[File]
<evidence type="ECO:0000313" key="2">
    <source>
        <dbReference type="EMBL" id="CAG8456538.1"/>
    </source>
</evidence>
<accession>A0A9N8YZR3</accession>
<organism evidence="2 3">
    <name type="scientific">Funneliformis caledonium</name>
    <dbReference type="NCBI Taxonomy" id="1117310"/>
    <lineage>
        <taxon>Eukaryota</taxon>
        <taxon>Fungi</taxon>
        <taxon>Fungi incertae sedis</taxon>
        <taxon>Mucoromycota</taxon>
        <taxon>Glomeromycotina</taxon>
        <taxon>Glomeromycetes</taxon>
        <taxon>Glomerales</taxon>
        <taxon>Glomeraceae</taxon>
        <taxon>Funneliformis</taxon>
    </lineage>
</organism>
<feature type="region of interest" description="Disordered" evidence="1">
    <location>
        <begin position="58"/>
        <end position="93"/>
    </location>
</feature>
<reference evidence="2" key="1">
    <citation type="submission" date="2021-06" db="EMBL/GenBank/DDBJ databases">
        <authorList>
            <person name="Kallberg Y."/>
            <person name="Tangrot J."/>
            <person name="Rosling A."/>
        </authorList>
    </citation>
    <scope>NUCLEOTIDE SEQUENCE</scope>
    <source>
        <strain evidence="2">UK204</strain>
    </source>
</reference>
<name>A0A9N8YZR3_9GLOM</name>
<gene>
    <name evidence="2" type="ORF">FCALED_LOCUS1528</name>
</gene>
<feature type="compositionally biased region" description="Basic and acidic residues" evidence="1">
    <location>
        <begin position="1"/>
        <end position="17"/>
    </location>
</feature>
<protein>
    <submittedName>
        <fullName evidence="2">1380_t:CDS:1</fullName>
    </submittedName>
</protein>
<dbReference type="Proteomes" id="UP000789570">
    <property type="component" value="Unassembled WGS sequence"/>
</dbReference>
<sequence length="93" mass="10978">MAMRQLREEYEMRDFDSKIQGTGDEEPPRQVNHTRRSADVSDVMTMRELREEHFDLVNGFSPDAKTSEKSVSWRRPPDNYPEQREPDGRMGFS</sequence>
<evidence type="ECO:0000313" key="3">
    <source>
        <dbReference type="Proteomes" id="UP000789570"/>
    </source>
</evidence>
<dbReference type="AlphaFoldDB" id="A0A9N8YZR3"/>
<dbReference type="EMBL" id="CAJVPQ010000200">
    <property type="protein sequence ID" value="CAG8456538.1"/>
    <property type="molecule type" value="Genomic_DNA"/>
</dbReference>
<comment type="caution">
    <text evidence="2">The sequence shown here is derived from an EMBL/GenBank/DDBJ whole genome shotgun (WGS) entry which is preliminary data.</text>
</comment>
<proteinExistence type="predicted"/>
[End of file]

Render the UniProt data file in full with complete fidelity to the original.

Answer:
<evidence type="ECO:0000313" key="2">
    <source>
        <dbReference type="EMBL" id="CAG8456538.1"/>
    </source>
</evidence>
<accession>A0A9N8YZR3</accession>
<organism evidence="2 3">
    <name type="scientific">Funneliformis caledonium</name>
    <dbReference type="NCBI Taxonomy" id="1117310"/>
    <lineage>
        <taxon>Eukaryota</taxon>
        <taxon>Fungi</taxon>
        <taxon>Fungi incertae sedis</taxon>
        <taxon>Mucoromycota</taxon>
        <taxon>Glomeromycotina</taxon>
        <taxon>Glomeromycetes</taxon>
        <taxon>Glomerales</taxon>
        <taxon>Glomeraceae</taxon>
        <taxon>Funneliformis</taxon>
    </lineage>
</organism>
<feature type="region of interest" description="Disordered" evidence="1">
    <location>
        <begin position="58"/>
        <end position="93"/>
    </location>
</feature>
<reference evidence="2" key="1">
    <citation type="submission" date="2021-06" db="EMBL/GenBank/DDBJ databases">
        <authorList>
            <person name="Kallberg Y."/>
            <person name="Tangrot J."/>
            <person name="Rosling A."/>
        </authorList>
    </citation>
    <scope>NUCLEOTIDE SEQUENCE</scope>
    <source>
        <strain evidence="2">UK204</strain>
    </source>
</reference>
<name>A0A9N8YZR3_9GLOM</name>
<gene>
    <name evidence="2" type="ORF">FCALED_LOCUS1528</name>
</gene>
<feature type="compositionally biased region" description="Basic and acidic residues" evidence="1">
    <location>
        <begin position="1"/>
        <end position="17"/>
    </location>
</feature>
<protein>
    <submittedName>
        <fullName evidence="2">1380_t:CDS:1</fullName>
    </submittedName>
</protein>
<dbReference type="Proteomes" id="UP000789570">
    <property type="component" value="Unassembled WGS sequence"/>
</dbReference>
<sequence length="93" mass="10978">MAMRQLREEYEMRDFDSKIQGTGDEEPPRQVNHTRRSADVSDVMTMRELREEHFDLVNGFSPDAKTSEKSVSWRRPPDNYPEQREPDGRMGFS</sequence>
<evidence type="ECO:0000313" key="3">
    <source>
        <dbReference type="Proteomes" id="UP000789570"/>
    </source>
</evidence>
<dbReference type="AlphaFoldDB" id="A0A9N8YZR3"/>
<dbReference type="EMBL" id="CAJVPQ010000200">
    <property type="protein sequence ID" value="CAG8456538.1"/>
    <property type="molecule type" value="Genomic_DNA"/>
</dbReference>
<comment type="caution">
    <text evidence="2">The sequence shown here is derived from an EMBL/GenBank/DDBJ whole genome shotgun (WGS) entry which is preliminary data.</text>
</comment>
<proteinExistence type="predicted"/>